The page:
Luis Santiago, one of the Hampshire County Jail students, said he found the class to be extremely stimulating. “The course helped me tap into my potential, as far as studying is concerned,” he said. “I’m a lot more hungry now – looking for education, looking for knowledge. I enjoyed that fresh info kept coming in every week, whether it was the [Ear Hustle] podcast, the readings or the conversations.”

The class was the brainchild of Sibii and Pasha, who shared a passion for telling the stories of mass incarceration. In 2014, Pasha, who had recently been hired by the Journalism Department, volunteered to teach a media writing workshop at Hampshire County Jail with arts writer and author Peter Kobel. A year later, Sibii joined her for a 10-week intro to journalism workshop. They did it again in the summer of 2016. After that, they were ready to take it to the next level: offering a credited college-level journalism class in jail.

“I've always been passionate about telling the stories of vulnerable populations,” Pasha said. “Currently the U.S. incarcerates roughly 2.3 million people and once they go behind bars, their voices are often silenced. I wanted to create this class in order to provide a window for the public into the daily lives and issues faced by a huge segment of our population. But I wanted to do it in an immersive way so that our students were not outsiders trying to make sense of mass incarceration but were also the very people living this reality. I wanted our jail students to take the lead in navigating the stories that impacted them on a daily basis. And I wanted our UMass Amherst students to take the lead in teaching their fellow students in jail the skills they had learned as journalism majors.”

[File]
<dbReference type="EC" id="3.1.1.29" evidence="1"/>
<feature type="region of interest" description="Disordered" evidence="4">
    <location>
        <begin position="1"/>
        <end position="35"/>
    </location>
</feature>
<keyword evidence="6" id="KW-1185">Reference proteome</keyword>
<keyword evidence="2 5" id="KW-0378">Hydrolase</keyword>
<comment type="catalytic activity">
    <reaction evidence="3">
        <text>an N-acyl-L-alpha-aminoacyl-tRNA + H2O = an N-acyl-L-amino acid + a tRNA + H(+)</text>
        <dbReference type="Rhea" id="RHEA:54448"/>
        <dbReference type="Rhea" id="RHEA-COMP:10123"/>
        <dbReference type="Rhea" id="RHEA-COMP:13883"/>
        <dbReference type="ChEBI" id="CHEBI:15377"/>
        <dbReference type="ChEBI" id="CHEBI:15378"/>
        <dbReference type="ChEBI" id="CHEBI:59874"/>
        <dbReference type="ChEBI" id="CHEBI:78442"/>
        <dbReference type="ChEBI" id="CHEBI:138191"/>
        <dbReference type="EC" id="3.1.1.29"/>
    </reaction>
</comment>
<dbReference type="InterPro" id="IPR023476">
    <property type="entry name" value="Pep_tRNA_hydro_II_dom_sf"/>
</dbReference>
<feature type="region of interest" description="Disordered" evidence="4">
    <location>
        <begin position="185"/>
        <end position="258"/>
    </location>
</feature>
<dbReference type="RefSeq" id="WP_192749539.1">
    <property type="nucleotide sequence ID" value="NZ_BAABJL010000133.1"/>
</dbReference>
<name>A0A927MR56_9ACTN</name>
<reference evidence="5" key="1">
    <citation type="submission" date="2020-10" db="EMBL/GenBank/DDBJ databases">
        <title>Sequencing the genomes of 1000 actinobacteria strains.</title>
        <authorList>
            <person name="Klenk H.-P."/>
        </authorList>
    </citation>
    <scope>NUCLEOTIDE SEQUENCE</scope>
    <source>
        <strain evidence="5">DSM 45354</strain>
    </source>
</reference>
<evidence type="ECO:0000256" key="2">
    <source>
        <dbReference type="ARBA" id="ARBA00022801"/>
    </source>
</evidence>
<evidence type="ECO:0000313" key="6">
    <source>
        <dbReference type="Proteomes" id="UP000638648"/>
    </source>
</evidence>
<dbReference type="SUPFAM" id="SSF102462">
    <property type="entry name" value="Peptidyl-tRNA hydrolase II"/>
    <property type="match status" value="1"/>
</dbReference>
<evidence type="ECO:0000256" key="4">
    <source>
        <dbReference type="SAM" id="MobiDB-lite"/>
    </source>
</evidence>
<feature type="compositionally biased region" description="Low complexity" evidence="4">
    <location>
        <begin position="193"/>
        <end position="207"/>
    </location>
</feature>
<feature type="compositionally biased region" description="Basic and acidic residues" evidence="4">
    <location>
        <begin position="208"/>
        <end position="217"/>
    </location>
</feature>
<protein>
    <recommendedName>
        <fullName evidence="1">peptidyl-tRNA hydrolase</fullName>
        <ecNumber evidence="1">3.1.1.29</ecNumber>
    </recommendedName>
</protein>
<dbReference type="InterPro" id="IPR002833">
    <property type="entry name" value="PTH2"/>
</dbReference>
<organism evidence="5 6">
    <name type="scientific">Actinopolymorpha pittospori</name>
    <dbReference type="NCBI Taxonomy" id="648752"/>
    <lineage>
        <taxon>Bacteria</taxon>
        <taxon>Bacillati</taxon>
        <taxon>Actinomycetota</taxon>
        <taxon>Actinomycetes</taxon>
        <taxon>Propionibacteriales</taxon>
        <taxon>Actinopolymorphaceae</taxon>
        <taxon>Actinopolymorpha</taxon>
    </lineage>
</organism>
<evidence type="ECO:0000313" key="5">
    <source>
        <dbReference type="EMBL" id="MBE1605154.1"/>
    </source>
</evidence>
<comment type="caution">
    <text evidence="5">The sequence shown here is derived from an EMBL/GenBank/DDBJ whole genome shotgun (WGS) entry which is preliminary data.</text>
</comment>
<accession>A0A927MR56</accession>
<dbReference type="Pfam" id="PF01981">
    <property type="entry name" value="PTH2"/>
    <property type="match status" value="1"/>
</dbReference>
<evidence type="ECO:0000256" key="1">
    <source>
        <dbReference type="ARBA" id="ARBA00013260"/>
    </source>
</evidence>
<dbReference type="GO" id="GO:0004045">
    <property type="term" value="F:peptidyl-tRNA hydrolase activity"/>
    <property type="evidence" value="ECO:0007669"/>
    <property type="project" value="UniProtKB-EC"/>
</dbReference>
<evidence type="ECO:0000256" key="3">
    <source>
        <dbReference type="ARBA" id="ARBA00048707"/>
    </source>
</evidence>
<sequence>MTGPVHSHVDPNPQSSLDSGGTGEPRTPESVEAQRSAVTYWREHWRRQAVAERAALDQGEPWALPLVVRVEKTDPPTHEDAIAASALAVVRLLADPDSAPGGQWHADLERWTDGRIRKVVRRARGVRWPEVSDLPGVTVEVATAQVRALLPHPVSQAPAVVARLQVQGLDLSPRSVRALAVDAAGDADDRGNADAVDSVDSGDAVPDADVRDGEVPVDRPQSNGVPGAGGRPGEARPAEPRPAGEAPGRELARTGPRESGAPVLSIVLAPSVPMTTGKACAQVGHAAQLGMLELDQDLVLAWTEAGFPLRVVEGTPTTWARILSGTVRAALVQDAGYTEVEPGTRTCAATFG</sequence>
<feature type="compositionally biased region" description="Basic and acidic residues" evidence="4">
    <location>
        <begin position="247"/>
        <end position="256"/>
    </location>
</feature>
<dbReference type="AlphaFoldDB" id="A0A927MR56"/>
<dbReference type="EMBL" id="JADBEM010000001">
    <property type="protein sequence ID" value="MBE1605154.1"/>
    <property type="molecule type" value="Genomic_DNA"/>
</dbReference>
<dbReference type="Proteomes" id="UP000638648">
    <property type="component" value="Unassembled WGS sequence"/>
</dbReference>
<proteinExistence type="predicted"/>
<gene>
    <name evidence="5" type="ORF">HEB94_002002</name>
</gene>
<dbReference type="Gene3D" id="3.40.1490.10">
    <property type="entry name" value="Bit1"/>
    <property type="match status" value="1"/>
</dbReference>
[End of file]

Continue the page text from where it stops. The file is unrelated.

Sibii had recently developed a Social Justice Journalism course series that was meant to get students to read, discuss and report on issues related to underrepresented groups in American society. The first iteration of the course had focused on the topic of immigration, and had published seven of the students’ stories. The series seemed like a natural home for the mass incarceration course.